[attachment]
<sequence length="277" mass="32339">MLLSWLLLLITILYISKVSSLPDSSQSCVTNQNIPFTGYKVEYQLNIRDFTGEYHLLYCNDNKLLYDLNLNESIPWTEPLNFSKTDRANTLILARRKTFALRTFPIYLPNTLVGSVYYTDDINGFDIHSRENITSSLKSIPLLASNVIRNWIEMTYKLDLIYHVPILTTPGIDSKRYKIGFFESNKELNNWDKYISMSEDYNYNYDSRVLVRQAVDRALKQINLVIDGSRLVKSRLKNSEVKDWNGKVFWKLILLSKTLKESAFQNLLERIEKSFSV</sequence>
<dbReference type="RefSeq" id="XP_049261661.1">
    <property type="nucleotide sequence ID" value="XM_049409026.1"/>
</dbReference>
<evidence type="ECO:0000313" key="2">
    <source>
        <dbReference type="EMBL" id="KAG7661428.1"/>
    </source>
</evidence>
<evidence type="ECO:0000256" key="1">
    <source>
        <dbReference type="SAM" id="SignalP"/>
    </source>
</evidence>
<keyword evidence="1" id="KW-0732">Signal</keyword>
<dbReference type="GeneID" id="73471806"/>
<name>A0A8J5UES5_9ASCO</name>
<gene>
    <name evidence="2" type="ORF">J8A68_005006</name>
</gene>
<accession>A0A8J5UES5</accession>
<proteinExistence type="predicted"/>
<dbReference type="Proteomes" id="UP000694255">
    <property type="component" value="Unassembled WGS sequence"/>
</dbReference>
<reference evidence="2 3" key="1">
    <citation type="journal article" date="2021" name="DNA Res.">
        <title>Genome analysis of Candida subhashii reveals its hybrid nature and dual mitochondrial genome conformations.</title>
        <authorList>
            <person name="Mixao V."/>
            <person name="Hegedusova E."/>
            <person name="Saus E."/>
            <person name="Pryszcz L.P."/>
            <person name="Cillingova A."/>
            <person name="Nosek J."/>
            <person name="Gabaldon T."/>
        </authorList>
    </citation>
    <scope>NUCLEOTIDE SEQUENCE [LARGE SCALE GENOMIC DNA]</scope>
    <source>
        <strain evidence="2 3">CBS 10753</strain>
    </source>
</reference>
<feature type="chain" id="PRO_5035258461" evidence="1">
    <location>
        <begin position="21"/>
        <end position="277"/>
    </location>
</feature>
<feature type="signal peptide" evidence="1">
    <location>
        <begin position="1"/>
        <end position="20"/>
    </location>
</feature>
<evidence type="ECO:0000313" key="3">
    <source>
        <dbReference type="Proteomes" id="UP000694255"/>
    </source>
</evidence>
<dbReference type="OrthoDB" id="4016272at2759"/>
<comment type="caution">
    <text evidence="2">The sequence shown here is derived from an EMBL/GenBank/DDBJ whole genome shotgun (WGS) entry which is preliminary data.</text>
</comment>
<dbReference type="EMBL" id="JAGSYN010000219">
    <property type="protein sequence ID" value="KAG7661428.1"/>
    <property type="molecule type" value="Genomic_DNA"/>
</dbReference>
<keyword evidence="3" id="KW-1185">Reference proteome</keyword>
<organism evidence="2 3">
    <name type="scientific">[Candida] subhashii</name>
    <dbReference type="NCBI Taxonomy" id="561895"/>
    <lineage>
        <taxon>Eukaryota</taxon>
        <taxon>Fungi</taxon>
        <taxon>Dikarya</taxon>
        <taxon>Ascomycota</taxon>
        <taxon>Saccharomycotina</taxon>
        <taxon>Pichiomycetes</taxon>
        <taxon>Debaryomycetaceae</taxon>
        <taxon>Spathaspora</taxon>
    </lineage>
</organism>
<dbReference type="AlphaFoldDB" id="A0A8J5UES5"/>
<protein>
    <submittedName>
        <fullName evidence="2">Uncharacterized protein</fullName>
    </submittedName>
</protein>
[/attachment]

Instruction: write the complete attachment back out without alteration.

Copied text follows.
<sequence length="277" mass="32339">MLLSWLLLLITILYISKVSSLPDSSQSCVTNQNIPFTGYKVEYQLNIRDFTGEYHLLYCNDNKLLYDLNLNESIPWTEPLNFSKTDRANTLILARRKTFALRTFPIYLPNTLVGSVYYTDDINGFDIHSRENITSSLKSIPLLASNVIRNWIEMTYKLDLIYHVPILTTPGIDSKRYKIGFFESNKELNNWDKYISMSEDYNYNYDSRVLVRQAVDRALKQINLVIDGSRLVKSRLKNSEVKDWNGKVFWKLILLSKTLKESAFQNLLERIEKSFSV</sequence>
<dbReference type="RefSeq" id="XP_049261661.1">
    <property type="nucleotide sequence ID" value="XM_049409026.1"/>
</dbReference>
<evidence type="ECO:0000313" key="2">
    <source>
        <dbReference type="EMBL" id="KAG7661428.1"/>
    </source>
</evidence>
<evidence type="ECO:0000256" key="1">
    <source>
        <dbReference type="SAM" id="SignalP"/>
    </source>
</evidence>
<keyword evidence="1" id="KW-0732">Signal</keyword>
<dbReference type="GeneID" id="73471806"/>
<name>A0A8J5UES5_9ASCO</name>
<gene>
    <name evidence="2" type="ORF">J8A68_005006</name>
</gene>
<accession>A0A8J5UES5</accession>
<proteinExistence type="predicted"/>
<dbReference type="Proteomes" id="UP000694255">
    <property type="component" value="Unassembled WGS sequence"/>
</dbReference>
<reference evidence="2 3" key="1">
    <citation type="journal article" date="2021" name="DNA Res.">
        <title>Genome analysis of Candida subhashii reveals its hybrid nature and dual mitochondrial genome conformations.</title>
        <authorList>
            <person name="Mixao V."/>
            <person name="Hegedusova E."/>
            <person name="Saus E."/>
            <person name="Pryszcz L.P."/>
            <person name="Cillingova A."/>
            <person name="Nosek J."/>
            <person name="Gabaldon T."/>
        </authorList>
    </citation>
    <scope>NUCLEOTIDE SEQUENCE [LARGE SCALE GENOMIC DNA]</scope>
    <source>
        <strain evidence="2 3">CBS 10753</strain>
    </source>
</reference>
<feature type="chain" id="PRO_5035258461" evidence="1">
    <location>
        <begin position="21"/>
        <end position="277"/>
    </location>
</feature>
<feature type="signal peptide" evidence="1">
    <location>
        <begin position="1"/>
        <end position="20"/>
    </location>
</feature>
<evidence type="ECO:0000313" key="3">
    <source>
        <dbReference type="Proteomes" id="UP000694255"/>
    </source>
</evidence>
<dbReference type="OrthoDB" id="4016272at2759"/>
<comment type="caution">
    <text evidence="2">The sequence shown here is derived from an EMBL/GenBank/DDBJ whole genome shotgun (WGS) entry which is preliminary data.</text>
</comment>
<dbReference type="EMBL" id="JAGSYN010000219">
    <property type="protein sequence ID" value="KAG7661428.1"/>
    <property type="molecule type" value="Genomic_DNA"/>
</dbReference>
<keyword evidence="3" id="KW-1185">Reference proteome</keyword>
<organism evidence="2 3">
    <name type="scientific">[Candida] subhashii</name>
    <dbReference type="NCBI Taxonomy" id="561895"/>
    <lineage>
        <taxon>Eukaryota</taxon>
        <taxon>Fungi</taxon>
        <taxon>Dikarya</taxon>
        <taxon>Ascomycota</taxon>
        <taxon>Saccharomycotina</taxon>
        <taxon>Pichiomycetes</taxon>
        <taxon>Debaryomycetaceae</taxon>
        <taxon>Spathaspora</taxon>
    </lineage>
</organism>
<dbReference type="AlphaFoldDB" id="A0A8J5UES5"/>
<protein>
    <submittedName>
        <fullName evidence="2">Uncharacterized protein</fullName>
    </submittedName>
</protein>